The regulations are creating the sense of unfairness in F1. The regulation set is so complex that privateers can’t seek affordable alternatives that would be competitive. This means that the big teams remain big because they own the IP for the key elements the series relies on.
I have concern over the teams’ reliance on the prize money as their main source of revenue and then capping or recalculating the payout process and I am sure F1 has concerns as well as the top manufacturers. They are spending the most to support the series so messing around with their prize money in order to give Williams more is not going to go down very well.
Fans may not perceive the prize money Mercedes receives as fair but Mercedes is facing more risk and more R&D expense in order to keep F1 alive than Williams or Toro Rosso or Racing Point are. Red Bull and Ferrari equally spend more on F1’s health than the small teams do.
Fairness, from a fans perspective, is not always the best indicator of what should be done with F1’s prize money. I am fine paying the heavy investors more than those also-rans. What I would rather see is a much simpler regulation set and more OEM providers of engines, gearboxes, chassis’ and such. If the series used high-efficiency V8’s, Williams could spend $10 million with Gibson and be very competitive. This would be $10 million saving over what they currently spend on engines.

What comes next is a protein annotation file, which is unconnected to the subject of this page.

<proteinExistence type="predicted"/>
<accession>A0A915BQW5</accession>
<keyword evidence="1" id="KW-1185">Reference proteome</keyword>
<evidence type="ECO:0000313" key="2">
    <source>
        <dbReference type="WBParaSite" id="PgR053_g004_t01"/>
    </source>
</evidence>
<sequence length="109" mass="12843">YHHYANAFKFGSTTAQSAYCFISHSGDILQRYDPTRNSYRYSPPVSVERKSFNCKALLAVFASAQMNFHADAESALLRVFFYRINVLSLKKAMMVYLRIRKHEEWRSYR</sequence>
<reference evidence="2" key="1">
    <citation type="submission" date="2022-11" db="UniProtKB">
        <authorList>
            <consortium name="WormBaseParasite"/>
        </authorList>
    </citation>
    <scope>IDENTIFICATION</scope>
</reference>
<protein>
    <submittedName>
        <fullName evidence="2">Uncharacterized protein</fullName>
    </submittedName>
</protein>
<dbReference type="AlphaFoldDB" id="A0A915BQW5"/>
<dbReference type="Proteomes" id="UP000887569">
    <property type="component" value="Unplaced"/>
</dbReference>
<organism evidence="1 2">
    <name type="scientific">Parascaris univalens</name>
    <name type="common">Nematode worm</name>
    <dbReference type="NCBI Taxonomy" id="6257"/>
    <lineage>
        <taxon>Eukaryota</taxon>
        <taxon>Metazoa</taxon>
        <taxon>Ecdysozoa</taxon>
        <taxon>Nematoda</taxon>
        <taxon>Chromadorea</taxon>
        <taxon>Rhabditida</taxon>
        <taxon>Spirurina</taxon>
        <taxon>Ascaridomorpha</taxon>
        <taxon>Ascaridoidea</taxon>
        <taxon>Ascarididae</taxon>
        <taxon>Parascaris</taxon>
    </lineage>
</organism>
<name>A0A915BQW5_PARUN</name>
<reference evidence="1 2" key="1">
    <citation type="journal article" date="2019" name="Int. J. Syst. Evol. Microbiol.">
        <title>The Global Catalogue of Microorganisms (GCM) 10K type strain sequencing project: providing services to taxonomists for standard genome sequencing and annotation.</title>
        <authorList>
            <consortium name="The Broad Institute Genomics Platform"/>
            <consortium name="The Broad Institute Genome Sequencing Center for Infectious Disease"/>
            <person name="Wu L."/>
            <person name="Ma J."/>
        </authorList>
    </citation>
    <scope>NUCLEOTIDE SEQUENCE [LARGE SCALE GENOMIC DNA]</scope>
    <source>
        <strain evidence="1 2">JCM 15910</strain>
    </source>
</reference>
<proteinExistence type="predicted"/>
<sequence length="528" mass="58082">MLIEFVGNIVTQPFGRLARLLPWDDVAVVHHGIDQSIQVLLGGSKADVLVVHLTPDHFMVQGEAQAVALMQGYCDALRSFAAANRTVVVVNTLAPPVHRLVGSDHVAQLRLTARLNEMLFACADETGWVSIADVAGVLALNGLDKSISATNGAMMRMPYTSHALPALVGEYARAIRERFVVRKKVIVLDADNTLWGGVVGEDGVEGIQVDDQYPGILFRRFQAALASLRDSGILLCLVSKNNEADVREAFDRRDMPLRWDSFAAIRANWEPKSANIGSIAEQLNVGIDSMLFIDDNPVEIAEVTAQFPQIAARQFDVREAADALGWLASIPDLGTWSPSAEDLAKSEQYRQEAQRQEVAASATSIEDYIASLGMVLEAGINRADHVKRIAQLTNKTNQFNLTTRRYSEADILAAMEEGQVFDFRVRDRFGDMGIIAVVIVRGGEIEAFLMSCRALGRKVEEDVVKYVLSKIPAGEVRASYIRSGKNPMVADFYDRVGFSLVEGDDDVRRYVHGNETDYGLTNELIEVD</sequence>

Also, which fan can tell us which teams use their money wisely? Do fans know how efficient an operation is in the use of the resources they have? I’d argue that Force India used its limited resources much better than Williams did in 2017 and 2018. That’s based on knowing how limited their resources were and the results they had but I don’t get to see their P&L so I have no idea if they buy 1-ply toilet paper for their bathrooms or posh 4-ply scented.
Hat Tip: Autosport